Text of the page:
And yet, for all his apparent woes, the Slovenian is actually still very well-placed. He’s still as high as third-place on GC, and can realistically expect to leapfrog Mas into second following stage ten’s time trial.
Although he was dropped early on Les Praeres, he actually limited his losses very well, and ultimately finished only a few seconds behind Mas. At no point did panic set in — he knows he isn’t yet as strong as Evenepoel and Mas, and so is riding defensively for now rather than on the front foot.
The operative word here is ‘yet’. If Roglič is indeed still being held back by his Tour de France problems, then we can reasonably expect him to grow into this race, and work his way gradually into top form. As a veteran of Grand Tours, the second and third week should be where he really comes into his own.
The fightback will surely start in the time trial, where he will expect to gain time over all his rivals aside from Evenepoel. But it’s the mountains during the weekend at the end of the second week where we will really learn if he can win yet another Vuelta title.
MAS AND OTHERS STILL IN CONTENTION
Remco Evenepoel might have been peerless during the first week, but his lack of proven credentials at this level will surely be giving other riders who remain high on GC encouragement going into the second week.
Enric Mas has been bold enough to tell the media that he has an “all or nothing” mindset, and intends to “do everything to win the race.” Two times a podium finisher at the Vuelta, this might just be his best Grand Tour start to date, and having never won one before, will surely not want to pass up an opportunity to try to do so.
Simon Yates (BikeExchange-Jayco) might not be going quite so well as the Spaniard, but has been there or thereabouts on all the summit finishes so far, and finds himself sixth at 3-08. Given his surprise win in Budapest at the Giro this season, the stage ten time trial may actually be an opportunity to gain time rather than lose it, and he’s certainly one of the riders still in contention to capitalise should Evenepoel falter.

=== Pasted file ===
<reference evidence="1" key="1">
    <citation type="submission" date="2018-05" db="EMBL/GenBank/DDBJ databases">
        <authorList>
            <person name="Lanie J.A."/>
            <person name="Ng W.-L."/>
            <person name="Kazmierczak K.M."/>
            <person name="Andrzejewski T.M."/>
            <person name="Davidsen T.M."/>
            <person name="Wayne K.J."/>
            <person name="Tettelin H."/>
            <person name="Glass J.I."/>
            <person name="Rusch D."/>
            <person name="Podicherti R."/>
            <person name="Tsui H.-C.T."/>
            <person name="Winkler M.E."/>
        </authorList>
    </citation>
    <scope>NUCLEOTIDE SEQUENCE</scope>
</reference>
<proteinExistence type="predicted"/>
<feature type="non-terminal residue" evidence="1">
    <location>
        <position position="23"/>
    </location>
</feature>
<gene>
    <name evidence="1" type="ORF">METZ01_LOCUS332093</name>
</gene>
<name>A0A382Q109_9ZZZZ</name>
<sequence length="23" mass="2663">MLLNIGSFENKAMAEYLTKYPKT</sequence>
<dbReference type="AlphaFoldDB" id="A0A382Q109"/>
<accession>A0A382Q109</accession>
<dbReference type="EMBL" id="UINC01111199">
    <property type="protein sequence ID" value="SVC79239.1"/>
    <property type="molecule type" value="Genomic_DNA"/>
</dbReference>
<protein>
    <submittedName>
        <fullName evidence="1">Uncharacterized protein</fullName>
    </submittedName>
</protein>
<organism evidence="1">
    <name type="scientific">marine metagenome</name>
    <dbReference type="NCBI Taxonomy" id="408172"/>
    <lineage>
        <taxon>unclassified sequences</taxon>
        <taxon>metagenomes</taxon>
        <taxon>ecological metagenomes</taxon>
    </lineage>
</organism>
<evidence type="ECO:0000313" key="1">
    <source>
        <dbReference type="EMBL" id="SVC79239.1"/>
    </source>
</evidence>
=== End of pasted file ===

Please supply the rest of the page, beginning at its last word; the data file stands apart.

Between him and Mas are two young Spanish Grand Tour debutants who, like Evenepoel, we have no idea how will go during the second week. Carlos Rodriguez (Ineos Grenadiers) and Juan Ayuso (UAE Team Emirates) have if nothing else proven there’s a bright future for the Spanish, but can they already break the nation’s seven-year drought without a Grand Tour title?
In seventh at 4-32, João Almeida (UAE Team Emirates) can expect to gain ground on many ahead of him during stage ten’s time trial, while Miguel Ángel López (Astana Qazaqstan) will surely slip down from his current position of eighth at 5-03 given his past struggles against the clock.
Behind him are seven riders all separated by 22 seconds, all of whom might be hoping to gradually rise up the rankings should the less experienced riders ahead of them falter — of these, Jai Hindley (Bora-Hansgrohe) and Tao Geoghegan Hart (Ineos Grenadiers) may yet have big role to play in this race as former Grand Tour winners.
BENNETT AND PEDERSEN'S BATTLE IN THE SPRINTS
It’s been a long wait for the bunch sprinters at the Vuelta, who haven’t had a chance to compete for a stage since the race reached mainland Spain a week ago, but stages 11 and 13 this week both look set to finish in bench sprints.